Jews like to complain, and Israeli governmental religious services are a soft target for their ire. One of the most frequent services that is criticized is the Mikveh system in Israel, which is overwhelmingly publicly-funded and administered.
What hasn’t been said? That the Mikveh Ladies are pushy, nosy and just plain mean. That they force stringencies that have no basis whatsoever in halacha. That the Mikvehs themselves are often in poor hygienic shape, with no access for the disabled or real aesthetic appeal.
Granted, many of the complaints come from people who have an anti-religious or at least anti-Orthodox agenda, and some stem from a misunderstanding of actual halacha. But granting that, I assume many are legitimate and bespeak a serious problem, one which unfortunately deters many women from regular Mikveh visits.
So I’d like to make the following modest proposals to improve the situation:
Pay for it Yourselves
Seriously. Women are the primary customers of Mikvehs, yet the overwhelming majority of funding for the upkeep of the Mikveh and for Mikveh personnel comes from local and national budgets. The fee that most women pay (brides are an exception) is symbolic and miniscule. Want better service? Put your money where your mouth is.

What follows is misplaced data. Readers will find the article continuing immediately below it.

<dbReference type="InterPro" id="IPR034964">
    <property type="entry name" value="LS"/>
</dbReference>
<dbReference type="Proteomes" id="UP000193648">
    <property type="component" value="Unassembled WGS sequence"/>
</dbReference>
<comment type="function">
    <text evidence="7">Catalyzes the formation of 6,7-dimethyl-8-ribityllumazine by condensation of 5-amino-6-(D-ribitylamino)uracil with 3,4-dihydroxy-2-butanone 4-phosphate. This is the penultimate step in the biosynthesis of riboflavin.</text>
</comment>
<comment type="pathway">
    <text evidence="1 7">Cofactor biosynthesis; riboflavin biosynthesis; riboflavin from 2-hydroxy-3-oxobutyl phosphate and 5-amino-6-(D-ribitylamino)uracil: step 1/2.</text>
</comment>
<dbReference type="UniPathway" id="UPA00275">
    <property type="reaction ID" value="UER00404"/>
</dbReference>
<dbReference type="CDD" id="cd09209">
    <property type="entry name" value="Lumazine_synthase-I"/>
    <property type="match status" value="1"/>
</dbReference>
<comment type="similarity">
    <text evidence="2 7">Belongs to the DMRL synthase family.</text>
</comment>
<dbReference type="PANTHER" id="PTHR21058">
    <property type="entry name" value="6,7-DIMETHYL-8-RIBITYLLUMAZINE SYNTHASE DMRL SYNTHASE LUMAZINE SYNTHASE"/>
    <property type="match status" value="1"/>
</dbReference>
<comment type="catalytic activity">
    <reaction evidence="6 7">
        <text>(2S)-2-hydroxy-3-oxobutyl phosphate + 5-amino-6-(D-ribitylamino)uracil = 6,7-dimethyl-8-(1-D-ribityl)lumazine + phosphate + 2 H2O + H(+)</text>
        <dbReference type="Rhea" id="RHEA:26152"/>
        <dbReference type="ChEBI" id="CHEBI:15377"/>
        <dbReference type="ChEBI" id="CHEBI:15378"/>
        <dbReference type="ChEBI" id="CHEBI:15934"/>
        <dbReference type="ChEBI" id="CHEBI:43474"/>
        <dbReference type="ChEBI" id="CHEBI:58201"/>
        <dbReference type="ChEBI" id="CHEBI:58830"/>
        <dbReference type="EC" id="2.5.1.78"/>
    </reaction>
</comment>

There are all sorts of arrangements that can help improve things at the Mikveh besides raising the fee. For instance, instead of sitting all day waiting for the government to fix up the Mikveh, put the Mikveh on a frum version of Kickstarter. Encourage women to pay a “ma’aser Mikveh” towards their Mikveh of choice. If it’s your money on the line, you’ll make a greater effort to see its spent properly.
Don’t Like the Balanit? Get Your Own
Let’s start by saying that before considering the option below, try actually talking with the balanit or her superiors in the municipality. Arbitration is generally better than open conflict. But assuming that this doesn’t work, there’s another option: the Buddy System.
Halacha requires that another woman be present during immersion to ensure it was complete; it doesn’t have to a balanit. There are arrangements abroad where women go in pairs to the Mikveh, picking up the keys going in and bringing them back when they’re done.
Another option would be to create a larger pool of volunteer balaniyot who would do rotation at the Mikveh so the whole burden doesn’t fall on one underpaid public servant. This would have the benefit of increasing female religious involvement beyond the shul.
Anyway, just my two cents.